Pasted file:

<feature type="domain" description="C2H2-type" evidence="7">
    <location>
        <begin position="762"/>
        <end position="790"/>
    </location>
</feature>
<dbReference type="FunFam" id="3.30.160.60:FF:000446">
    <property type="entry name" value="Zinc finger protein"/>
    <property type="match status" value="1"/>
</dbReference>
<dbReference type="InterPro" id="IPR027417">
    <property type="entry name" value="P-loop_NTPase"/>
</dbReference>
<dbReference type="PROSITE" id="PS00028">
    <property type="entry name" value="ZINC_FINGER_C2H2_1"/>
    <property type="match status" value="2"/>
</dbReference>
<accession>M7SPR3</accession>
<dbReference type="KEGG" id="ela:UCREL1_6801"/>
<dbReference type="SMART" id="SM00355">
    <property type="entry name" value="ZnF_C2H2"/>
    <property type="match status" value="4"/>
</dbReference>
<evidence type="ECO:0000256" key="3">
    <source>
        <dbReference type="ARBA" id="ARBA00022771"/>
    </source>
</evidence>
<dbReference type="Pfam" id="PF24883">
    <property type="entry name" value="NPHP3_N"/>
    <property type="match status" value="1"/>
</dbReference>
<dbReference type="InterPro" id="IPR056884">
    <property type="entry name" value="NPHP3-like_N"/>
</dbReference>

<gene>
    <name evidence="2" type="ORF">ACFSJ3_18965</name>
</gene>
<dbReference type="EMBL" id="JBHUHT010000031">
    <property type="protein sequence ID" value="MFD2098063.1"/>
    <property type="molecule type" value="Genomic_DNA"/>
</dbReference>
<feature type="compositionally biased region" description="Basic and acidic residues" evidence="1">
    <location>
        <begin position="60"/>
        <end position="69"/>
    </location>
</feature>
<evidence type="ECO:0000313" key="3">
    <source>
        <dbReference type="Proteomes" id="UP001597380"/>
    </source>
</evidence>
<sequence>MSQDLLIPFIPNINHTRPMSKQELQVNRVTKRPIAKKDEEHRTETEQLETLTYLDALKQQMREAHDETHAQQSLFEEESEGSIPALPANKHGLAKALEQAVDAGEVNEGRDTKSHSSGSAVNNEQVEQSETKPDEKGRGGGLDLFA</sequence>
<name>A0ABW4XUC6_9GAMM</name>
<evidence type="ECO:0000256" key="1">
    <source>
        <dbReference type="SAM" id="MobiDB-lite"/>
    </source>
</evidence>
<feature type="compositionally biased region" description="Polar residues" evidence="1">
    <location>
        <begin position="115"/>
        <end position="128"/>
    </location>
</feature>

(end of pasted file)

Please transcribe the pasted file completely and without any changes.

<feature type="domain" description="C2H2-type" evidence="7">
    <location>
        <begin position="762"/>
        <end position="790"/>
    </location>
</feature>
<dbReference type="FunFam" id="3.30.160.60:FF:000446">
    <property type="entry name" value="Zinc finger protein"/>
    <property type="match status" value="1"/>
</dbReference>
<dbReference type="InterPro" id="IPR027417">
    <property type="entry name" value="P-loop_NTPase"/>
</dbReference>
<dbReference type="PROSITE" id="PS00028">
    <property type="entry name" value="ZINC_FINGER_C2H2_1"/>
    <property type="match status" value="2"/>
</dbReference>
<accession>M7SPR3</accession>
<dbReference type="KEGG" id="ela:UCREL1_6801"/>
<dbReference type="SMART" id="SM00355">
    <property type="entry name" value="ZnF_C2H2"/>
    <property type="match status" value="4"/>
</dbReference>
<evidence type="ECO:0000256" key="3">
    <source>
        <dbReference type="ARBA" id="ARBA00022771"/>
    </source>
</evidence>
<dbReference type="Pfam" id="PF24883">
    <property type="entry name" value="NPHP3_N"/>
    <property type="match status" value="1"/>
</dbReference>
<dbReference type="InterPro" id="IPR056884">
    <property type="entry name" value="NPHP3-like_N"/>
</dbReference>

<gene>
    <name evidence="2" type="ORF">ACFSJ3_18965</name>
</gene>
<dbReference type="EMBL" id="JBHUHT010000031">
    <property type="protein sequence ID" value="MFD2098063.1"/>
    <property type="molecule type" value="Genomic_DNA"/>
</dbReference>
<feature type="compositionally biased region" description="Basic and acidic residues" evidence="1">
    <location>
        <begin position="60"/>
        <end position="69"/>
    </location>
</feature>
<evidence type="ECO:0000313" key="3">
    <source>
        <dbReference type="Proteomes" id="UP001597380"/>
    </source>
</evidence>
<sequence>MSQDLLIPFIPNINHTRPMSKQELQVNRVTKRPIAKKDEEHRTETEQLETLTYLDALKQQMREAHDETHAQQSLFEEESEGSIPALPANKHGLAKALEQAVDAGEVNEGRDTKSHSSGSAVNNEQVEQSETKPDEKGRGGGLDLFA</sequence>
<name>A0ABW4XUC6_9GAMM</name>
<evidence type="ECO:0000256" key="1">
    <source>
        <dbReference type="SAM" id="MobiDB-lite"/>
    </source>
</evidence>
<feature type="compositionally biased region" description="Polar residues" evidence="1">
    <location>
        <begin position="115"/>
        <end position="128"/>
    </location>
</feature>